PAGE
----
They were defeated twice one in the Battle of Dead Buffalo Lake in July 26, 1863 and at the Battle of Stony Lake on July 28, 1863 they were defeated under the leadership of Col. Henry Sibley. Sitting Bull participated in both battle but still the army prevailed killing about 100 Sioux and capturing others. After the defeat the Hunkpapa retreated eventhough they are aware of the intentions of the military to continue the fight. Gen. Alfred Sully led the forces of the American out from Fort Sully.
At the foot of the Killdeer Mountains the Lakota and Dakota Sioux assembled to counter their advance up the Cannonball River. Sitting Bull and his elder nephew White Bull were among the thousand warriors who was preparing for the battle. At the Battle of Killdeer Mountain, which took place July 28, 1864, the Sioux attacked Sully’s assembled forces; they were defeated by the soldiers who were armed with artillery and ammunition. The Sioux retreated and wounded Sitting Bull, Four Horns but they were able to survive.
After they regain strength they attacked again the Sully’s forces from August 7 to August 9, 1864, and were defeated again. Sitting Bull talked to the Sioux to convince them to withdraw which resulted in the Sully’a second victory and Sitting Bull plea. The battle between the Sioux and the Sully’s continues as it reaches the Badlands. The several bands broke up after Killdeer Mountain, and Sitting Bull and a group of Hunkpapas moved southeast. Capt. James L. Fisk led a wagon train of emigrants, was attacked by Sitting Bull and the Hunkpapas on September 2, 1864.
Sitting Bull again was wounded, this time through the hip and back. The emigrants forted up and a standoff ensued until the Sioux eventually gave up and retreated to track buffalo. (wikipedia. org/wiki/Sitting_Bull). The battle between the Sully’s and the Sioux from 1863 to 1864 has caused Sitting Bull to condemn the presence of whites in Sioux lands, and he became against the militancy on whites that characterize him for the rest of his life. Red Cloud’s War Sitting Bull led numerous war parties against Fort Berthold, Fort Stevenson, and Fort Buford and their environs from 1865 through 1868.
Although Red Cloud was a leader of the Oglala Sioux, his leadership and attacks against forts in the Powder River Country were accompanied by Sitting Bull’s guerrilla attacks on emigrant parties and smaller forts throughout the upper Missouri River region. The U. S. government in 1868 wanted to have a peaceful settlement to Red Cloud’s War, and agreed to their demands that Forts Phil Kearny and C. F. Smith be abandoned. Chief Gall of the Hunkpapas signed a form of the Treaty of Fort Laramie on July 2, 1868 at Fort Rice (near Bismarck, North Dakota). (www. pbs. rg) But Sitting Bull does not agree on the treaty and continue to fight and stage some attacks on forts in the upper Missouri area in the late 1860s and early 1870s.
The Great Sioux War of 1876-77 In the late 1860s Sitting Bull’s band of the Hunkpapas continued to make attacks on emigrant parties and forts but in 1871, the Northern Pacific Railway conducted a survey for a route across the northern plains directly through Hunkpapa lands. Sitting Bull and the Sioux were against the 1871 survey and in 1872 the surveyors are being accompanied by federal troops for their safety. This causes the survey team to turn back.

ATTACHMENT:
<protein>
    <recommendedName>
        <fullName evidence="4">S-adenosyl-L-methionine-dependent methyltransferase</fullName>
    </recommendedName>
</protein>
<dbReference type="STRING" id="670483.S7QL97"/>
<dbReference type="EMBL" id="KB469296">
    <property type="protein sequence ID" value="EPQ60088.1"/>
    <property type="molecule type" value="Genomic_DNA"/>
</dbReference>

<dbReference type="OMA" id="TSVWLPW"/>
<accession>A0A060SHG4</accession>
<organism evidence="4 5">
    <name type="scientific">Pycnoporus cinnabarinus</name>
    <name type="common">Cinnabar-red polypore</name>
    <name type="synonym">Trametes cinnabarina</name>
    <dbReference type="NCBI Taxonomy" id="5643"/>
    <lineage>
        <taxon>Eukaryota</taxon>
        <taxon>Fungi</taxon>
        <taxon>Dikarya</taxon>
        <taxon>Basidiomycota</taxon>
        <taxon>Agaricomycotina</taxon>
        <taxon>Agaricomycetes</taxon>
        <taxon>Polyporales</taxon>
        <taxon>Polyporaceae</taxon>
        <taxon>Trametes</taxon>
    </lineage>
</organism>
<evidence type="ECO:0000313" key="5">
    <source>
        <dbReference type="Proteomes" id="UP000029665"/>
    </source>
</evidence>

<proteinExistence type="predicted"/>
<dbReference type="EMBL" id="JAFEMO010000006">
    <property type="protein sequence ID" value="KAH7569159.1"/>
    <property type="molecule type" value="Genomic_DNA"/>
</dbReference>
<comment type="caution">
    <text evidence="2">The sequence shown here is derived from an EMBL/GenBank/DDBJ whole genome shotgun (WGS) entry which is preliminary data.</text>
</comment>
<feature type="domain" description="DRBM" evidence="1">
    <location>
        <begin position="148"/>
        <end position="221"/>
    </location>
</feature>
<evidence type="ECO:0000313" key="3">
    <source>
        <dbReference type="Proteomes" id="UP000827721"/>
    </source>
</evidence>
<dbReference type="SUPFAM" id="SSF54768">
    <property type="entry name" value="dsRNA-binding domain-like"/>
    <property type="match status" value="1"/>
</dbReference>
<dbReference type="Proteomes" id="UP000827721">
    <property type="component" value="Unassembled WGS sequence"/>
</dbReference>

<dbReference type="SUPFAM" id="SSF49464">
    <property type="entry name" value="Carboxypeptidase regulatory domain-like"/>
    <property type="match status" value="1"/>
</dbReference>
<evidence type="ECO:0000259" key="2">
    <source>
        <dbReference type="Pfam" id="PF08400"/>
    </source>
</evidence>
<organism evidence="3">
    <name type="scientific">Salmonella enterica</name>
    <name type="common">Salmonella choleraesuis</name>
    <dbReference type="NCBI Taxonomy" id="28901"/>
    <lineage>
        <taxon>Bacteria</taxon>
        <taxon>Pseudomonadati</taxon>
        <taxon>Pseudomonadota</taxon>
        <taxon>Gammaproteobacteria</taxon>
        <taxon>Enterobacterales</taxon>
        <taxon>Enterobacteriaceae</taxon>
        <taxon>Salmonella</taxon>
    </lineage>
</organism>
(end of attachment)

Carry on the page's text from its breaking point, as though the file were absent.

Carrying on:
In 1873, the military accompaniment for the surveyors was considerably larger, but Sitting Bull’s forces resisted this survey “most vigorously. ” Bankruptcy is the result of the panic in 1873 forcing the backers of the Northern Pacific Railways’s. This caused the construction of the railroad to be stopped through the Sioux territory; but also encouraged interest in the possibility of gold mining in the Black Hills. A military expedition led by Lt. Col. George Armstrong Custer in 1874 left from Fort Abraham Lincoln, near Bismarck, to explore the Black Hills for gold and to determine a suitable location for a military fort in the Hills.
Custer’s announcement of gold in the Black Hills triggered the Black Hills Gold Rush and increased tensions between the Sioux and whites seeking to move into the Black Hills. (wikipedia. org/wiki/Sitting_Bull). Although Sitting Bull did not attack Custer’s expedition in 1874, the government was increasingly pressured to open the Black Hills to mining and settlement based on reports of Sioux depredations (encouraged by Sitting Bull). In November 1875, the government accordingly ordered all Sioux bands outside the Great Sioux Reservation to move onto the reservation, with the knowledge that these bands would not comply.
These bands living off the reservation were certified by the Interior Department as hostile on February 1, 1876. This certification allowed the military to pursue the Sioux and Sitting Bull. Battle of Little Bighorn Lt. Col. George Armstrong Custer, has became a household name when he began fighting the Sioux. He is a Union veteran of Civil War, who is also a presidential hopeful in early 1870. He became famous among the whites because of his series of controversial battles and attacks against Native American camps.